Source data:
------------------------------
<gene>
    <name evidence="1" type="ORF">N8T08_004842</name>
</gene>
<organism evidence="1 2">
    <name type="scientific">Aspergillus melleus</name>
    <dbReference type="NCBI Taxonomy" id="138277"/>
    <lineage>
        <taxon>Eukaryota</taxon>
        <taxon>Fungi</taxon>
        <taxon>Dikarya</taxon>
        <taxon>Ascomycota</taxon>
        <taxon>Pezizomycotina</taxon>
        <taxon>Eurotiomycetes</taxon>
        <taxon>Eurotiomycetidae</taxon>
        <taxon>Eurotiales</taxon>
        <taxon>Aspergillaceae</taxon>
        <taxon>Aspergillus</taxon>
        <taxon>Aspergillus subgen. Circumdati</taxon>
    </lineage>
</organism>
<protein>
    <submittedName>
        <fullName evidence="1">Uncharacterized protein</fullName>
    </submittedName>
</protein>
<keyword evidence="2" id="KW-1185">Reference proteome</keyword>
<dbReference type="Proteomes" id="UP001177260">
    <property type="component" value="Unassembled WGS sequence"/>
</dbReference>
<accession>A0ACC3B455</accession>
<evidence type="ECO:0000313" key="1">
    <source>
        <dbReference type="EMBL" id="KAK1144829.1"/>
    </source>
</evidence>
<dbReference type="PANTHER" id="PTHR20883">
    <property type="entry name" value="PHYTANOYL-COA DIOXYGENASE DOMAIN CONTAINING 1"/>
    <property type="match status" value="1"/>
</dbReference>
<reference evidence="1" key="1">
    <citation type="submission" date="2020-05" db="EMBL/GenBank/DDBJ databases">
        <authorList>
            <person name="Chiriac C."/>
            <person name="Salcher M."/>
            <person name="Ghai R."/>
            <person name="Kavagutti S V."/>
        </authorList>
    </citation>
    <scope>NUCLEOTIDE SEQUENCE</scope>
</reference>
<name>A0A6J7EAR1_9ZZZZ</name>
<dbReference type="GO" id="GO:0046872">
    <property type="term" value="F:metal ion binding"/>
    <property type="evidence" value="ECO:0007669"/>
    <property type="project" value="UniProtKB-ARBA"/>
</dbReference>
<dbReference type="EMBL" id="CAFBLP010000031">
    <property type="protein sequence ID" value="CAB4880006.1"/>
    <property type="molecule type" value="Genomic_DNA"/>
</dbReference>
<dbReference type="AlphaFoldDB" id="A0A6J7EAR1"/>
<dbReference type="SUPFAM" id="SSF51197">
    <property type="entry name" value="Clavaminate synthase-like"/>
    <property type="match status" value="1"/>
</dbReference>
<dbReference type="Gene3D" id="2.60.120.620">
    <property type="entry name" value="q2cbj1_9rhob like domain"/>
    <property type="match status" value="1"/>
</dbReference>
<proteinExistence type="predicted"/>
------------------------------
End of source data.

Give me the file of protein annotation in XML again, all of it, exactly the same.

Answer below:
<gene>
    <name evidence="1" type="ORF">N8T08_004842</name>
</gene>
<organism evidence="1 2">
    <name type="scientific">Aspergillus melleus</name>
    <dbReference type="NCBI Taxonomy" id="138277"/>
    <lineage>
        <taxon>Eukaryota</taxon>
        <taxon>Fungi</taxon>
        <taxon>Dikarya</taxon>
        <taxon>Ascomycota</taxon>
        <taxon>Pezizomycotina</taxon>
        <taxon>Eurotiomycetes</taxon>
        <taxon>Eurotiomycetidae</taxon>
        <taxon>Eurotiales</taxon>
        <taxon>Aspergillaceae</taxon>
        <taxon>Aspergillus</taxon>
        <taxon>Aspergillus subgen. Circumdati</taxon>
    </lineage>
</organism>
<protein>
    <submittedName>
        <fullName evidence="1">Uncharacterized protein</fullName>
    </submittedName>
</protein>
<keyword evidence="2" id="KW-1185">Reference proteome</keyword>
<dbReference type="Proteomes" id="UP001177260">
    <property type="component" value="Unassembled WGS sequence"/>
</dbReference>
<accession>A0ACC3B455</accession>
<evidence type="ECO:0000313" key="1">
    <source>
        <dbReference type="EMBL" id="KAK1144829.1"/>
    </source>
</evidence>
<dbReference type="PANTHER" id="PTHR20883">
    <property type="entry name" value="PHYTANOYL-COA DIOXYGENASE DOMAIN CONTAINING 1"/>
    <property type="match status" value="1"/>
</dbReference>
<reference evidence="1" key="1">
    <citation type="submission" date="2020-05" db="EMBL/GenBank/DDBJ databases">
        <authorList>
            <person name="Chiriac C."/>
            <person name="Salcher M."/>
            <person name="Ghai R."/>
            <person name="Kavagutti S V."/>
        </authorList>
    </citation>
    <scope>NUCLEOTIDE SEQUENCE</scope>
</reference>
<name>A0A6J7EAR1_9ZZZZ</name>
<dbReference type="GO" id="GO:0046872">
    <property type="term" value="F:metal ion binding"/>
    <property type="evidence" value="ECO:0007669"/>
    <property type="project" value="UniProtKB-ARBA"/>
</dbReference>
<dbReference type="EMBL" id="CAFBLP010000031">
    <property type="protein sequence ID" value="CAB4880006.1"/>
    <property type="molecule type" value="Genomic_DNA"/>
</dbReference>
<dbReference type="AlphaFoldDB" id="A0A6J7EAR1"/>
<dbReference type="SUPFAM" id="SSF51197">
    <property type="entry name" value="Clavaminate synthase-like"/>
    <property type="match status" value="1"/>
</dbReference>
<dbReference type="Gene3D" id="2.60.120.620">
    <property type="entry name" value="q2cbj1_9rhob like domain"/>
    <property type="match status" value="1"/>
</dbReference>
<proteinExistence type="predicted"/>